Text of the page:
• More than 3,000 online surveys have been completed.  Two-thirds of these returns are from direct email outreach to customers using affected routes. If you are interested in receiving invitations to similar online surveys in the future, please register your SmarTrip card.

    Bus SOGO outreach 2015

    Bus SOGO outreach 2015

  • With more than 20 outreach events completed or scheduled, we are collecting feedback by going straight to the customer.  Metro staff is out riding buses and showing up at bus stops and rail stations.  We understand not everyone can go online so we are coming to them.  Look for us and help us improve your bus experience.
  • These outreach activities have resulted in more than 2,000 written comments from customers all over the region.
  • At the time of this writing, the elimination of the 5A is not being well received nor is the elimination of the segment between McPherson Square and Kennedy Center on the Route 80.  Many in the District are giving favorable marks to the free transfer between Capitol Heights/Addison Road Metrorail stations for select routes.  Maryland customers are also excited for the Q Line free transfer to and from the Metrorail Red Line between Wheaton and Silver Spring.
  • In addition to English-language replies, we have received completed surveys from Spanish, Vietnamese, and Amharic speakers.  Customers from all economic and ethnic groups are chiming in as well.

We want to hear more from our customers to see how these changes would affect your travel choices. Let us know how major service changes would impact you. Join the conversation by reading the official docket and submitting your thoughts online or in person.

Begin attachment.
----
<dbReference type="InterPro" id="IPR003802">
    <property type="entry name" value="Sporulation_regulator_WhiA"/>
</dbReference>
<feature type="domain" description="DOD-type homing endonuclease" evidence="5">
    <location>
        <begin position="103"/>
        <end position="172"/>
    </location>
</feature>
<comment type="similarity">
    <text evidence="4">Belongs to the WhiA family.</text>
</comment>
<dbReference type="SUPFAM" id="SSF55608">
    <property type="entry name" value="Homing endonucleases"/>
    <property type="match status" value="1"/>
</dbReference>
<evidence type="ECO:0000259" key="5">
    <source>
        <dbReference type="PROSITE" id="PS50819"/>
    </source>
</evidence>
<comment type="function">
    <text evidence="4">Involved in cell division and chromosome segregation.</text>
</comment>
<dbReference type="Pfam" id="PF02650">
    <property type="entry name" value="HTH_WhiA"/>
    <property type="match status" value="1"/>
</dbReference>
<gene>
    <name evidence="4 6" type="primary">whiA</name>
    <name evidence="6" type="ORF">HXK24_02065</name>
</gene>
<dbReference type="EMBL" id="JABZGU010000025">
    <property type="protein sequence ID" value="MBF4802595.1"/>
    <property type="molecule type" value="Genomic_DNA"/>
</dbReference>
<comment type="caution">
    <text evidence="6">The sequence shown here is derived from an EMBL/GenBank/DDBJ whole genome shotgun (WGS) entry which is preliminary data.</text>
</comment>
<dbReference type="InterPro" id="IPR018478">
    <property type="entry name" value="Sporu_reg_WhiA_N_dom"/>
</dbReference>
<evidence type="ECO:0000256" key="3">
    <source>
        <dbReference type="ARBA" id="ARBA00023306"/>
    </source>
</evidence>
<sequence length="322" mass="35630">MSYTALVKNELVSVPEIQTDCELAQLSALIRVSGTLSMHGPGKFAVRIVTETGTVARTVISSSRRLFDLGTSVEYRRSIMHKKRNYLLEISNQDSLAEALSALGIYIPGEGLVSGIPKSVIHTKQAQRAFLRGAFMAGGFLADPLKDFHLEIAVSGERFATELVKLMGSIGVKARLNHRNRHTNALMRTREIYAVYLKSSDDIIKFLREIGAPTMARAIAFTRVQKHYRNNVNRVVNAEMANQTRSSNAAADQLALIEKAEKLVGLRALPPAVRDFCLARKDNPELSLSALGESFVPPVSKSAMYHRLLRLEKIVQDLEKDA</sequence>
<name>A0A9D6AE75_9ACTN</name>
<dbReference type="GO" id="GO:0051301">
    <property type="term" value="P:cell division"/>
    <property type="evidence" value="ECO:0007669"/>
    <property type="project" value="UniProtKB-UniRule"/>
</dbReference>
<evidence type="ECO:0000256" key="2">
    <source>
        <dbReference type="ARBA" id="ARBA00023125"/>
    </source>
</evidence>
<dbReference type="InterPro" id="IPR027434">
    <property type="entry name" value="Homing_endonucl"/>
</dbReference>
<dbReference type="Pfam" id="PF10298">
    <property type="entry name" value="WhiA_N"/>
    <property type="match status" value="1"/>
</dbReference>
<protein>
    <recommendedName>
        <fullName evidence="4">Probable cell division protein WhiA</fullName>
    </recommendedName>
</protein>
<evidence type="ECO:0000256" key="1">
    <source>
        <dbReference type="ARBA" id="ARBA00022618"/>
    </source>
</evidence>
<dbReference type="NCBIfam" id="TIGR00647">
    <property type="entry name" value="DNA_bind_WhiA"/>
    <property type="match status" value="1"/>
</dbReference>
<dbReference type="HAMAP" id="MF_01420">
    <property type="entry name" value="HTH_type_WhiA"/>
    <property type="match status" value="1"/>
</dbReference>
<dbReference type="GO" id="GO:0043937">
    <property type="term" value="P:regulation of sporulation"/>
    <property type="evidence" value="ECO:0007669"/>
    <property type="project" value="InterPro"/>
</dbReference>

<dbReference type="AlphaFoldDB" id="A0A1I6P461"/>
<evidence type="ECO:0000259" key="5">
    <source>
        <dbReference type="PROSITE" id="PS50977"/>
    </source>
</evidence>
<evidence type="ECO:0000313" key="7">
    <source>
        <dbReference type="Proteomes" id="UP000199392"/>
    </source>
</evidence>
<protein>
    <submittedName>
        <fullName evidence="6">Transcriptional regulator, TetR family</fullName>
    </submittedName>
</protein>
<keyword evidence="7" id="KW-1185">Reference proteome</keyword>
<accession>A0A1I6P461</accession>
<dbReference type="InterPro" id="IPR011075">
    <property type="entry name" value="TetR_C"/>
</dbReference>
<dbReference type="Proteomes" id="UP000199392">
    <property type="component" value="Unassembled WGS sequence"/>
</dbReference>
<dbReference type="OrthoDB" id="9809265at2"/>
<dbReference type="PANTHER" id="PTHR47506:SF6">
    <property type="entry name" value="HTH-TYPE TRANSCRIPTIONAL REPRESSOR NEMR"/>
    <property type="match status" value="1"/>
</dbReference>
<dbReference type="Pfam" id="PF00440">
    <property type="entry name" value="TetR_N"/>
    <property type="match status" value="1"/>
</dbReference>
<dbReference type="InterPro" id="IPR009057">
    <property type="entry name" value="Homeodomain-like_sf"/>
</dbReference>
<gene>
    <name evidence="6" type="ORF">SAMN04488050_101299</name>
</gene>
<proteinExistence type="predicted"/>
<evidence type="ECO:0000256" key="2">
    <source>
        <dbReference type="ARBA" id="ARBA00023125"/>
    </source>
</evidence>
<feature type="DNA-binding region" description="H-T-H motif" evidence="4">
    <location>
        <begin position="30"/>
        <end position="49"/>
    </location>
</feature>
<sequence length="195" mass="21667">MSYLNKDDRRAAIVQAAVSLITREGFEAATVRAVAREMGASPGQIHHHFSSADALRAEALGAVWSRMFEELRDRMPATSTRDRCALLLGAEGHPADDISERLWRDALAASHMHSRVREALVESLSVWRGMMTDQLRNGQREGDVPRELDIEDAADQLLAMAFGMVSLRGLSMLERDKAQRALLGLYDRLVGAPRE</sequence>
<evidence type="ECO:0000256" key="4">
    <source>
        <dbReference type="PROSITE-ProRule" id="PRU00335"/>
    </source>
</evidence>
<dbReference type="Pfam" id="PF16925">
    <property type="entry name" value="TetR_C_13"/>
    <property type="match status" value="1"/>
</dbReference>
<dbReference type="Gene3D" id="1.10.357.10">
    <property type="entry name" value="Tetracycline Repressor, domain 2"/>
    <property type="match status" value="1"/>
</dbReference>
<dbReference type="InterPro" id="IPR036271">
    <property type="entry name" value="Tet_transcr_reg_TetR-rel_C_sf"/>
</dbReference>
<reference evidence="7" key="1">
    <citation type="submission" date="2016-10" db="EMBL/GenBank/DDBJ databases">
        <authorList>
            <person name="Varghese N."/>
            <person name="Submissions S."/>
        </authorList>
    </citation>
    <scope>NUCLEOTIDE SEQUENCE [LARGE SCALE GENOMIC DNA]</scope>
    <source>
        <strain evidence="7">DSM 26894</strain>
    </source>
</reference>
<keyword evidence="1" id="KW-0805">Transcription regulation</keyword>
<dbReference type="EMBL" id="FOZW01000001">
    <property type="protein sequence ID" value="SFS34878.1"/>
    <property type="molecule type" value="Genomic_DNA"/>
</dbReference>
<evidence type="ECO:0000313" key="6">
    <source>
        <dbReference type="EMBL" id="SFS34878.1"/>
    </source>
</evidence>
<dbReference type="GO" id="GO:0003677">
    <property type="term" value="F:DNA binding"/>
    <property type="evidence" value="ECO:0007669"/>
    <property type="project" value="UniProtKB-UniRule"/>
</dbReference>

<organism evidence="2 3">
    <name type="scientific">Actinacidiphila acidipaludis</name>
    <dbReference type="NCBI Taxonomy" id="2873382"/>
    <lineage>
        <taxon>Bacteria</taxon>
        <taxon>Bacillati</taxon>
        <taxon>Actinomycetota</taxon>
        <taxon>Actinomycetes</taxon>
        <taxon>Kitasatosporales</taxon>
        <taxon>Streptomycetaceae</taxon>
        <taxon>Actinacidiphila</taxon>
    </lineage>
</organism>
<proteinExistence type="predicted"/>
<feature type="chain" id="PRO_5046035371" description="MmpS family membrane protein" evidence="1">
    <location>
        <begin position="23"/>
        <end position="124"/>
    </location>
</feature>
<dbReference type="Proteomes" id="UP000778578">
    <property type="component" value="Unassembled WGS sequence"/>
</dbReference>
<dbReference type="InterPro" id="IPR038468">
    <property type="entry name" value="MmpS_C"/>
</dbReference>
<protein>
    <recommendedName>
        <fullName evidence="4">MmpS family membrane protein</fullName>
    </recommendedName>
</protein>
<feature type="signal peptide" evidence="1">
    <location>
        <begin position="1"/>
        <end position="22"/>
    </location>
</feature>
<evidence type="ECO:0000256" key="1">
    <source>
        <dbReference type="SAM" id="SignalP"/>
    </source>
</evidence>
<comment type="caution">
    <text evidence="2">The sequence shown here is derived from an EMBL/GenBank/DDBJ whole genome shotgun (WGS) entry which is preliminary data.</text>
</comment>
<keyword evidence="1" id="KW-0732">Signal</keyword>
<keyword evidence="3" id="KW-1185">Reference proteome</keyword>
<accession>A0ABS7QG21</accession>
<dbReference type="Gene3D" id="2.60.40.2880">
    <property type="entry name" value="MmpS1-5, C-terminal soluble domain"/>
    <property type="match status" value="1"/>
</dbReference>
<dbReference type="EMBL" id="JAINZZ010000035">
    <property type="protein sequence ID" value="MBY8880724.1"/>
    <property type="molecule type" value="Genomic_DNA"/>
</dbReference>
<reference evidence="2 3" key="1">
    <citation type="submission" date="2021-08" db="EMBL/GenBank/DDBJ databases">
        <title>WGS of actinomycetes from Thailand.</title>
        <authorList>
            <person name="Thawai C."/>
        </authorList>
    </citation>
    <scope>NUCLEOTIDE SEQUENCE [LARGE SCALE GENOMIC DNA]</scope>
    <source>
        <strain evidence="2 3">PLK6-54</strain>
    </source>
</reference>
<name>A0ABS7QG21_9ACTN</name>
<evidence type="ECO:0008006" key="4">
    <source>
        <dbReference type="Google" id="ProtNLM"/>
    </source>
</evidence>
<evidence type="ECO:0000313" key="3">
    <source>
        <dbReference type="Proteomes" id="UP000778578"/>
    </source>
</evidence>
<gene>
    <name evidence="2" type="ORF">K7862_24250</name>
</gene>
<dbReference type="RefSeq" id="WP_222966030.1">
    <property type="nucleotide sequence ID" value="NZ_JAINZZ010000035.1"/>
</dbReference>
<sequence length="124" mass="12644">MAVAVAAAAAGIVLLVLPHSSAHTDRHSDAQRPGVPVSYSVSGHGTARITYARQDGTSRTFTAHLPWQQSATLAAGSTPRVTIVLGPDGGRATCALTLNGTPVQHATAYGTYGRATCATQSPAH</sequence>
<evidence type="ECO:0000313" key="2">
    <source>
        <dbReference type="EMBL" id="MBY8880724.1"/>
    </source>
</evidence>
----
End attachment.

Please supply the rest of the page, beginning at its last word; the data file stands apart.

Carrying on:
-Email your comments to
-Talk to Metro staff at a pop-up event
Take an online survey
-Attend the public hearing on Thursday, September 17 at WMATA HQ (600 5th St NW, Washington, DC 20001).

Since Time is Money, Metro Wants a Business Partner to Help Metrobus Go More and Stop Less

September 11th, 2015 3 comments

Metro is exploring opportunities to partner with a private company or investor to pilot off-board SmarTrip® loading to help improve customer travel times and lower our operating costs.

Metrobus speeds have steadily decreased over time as the region grew and traffic worsened. This not only negatively impacts Metro customers, but also increases our operating costs. As traffic congestion erodes bus speeds, we need to deploy more vehicles and operators on the busiest routes in order to maintain service frequencies. We know that behind the statistics stand legions of bus riders who want faster service, as well as counties and cities that want lower bills for that service.

Crowded boarding and long dwell times

Crowded boarding and long dwell times

Off-Board Fare Payment and Transit Prioritization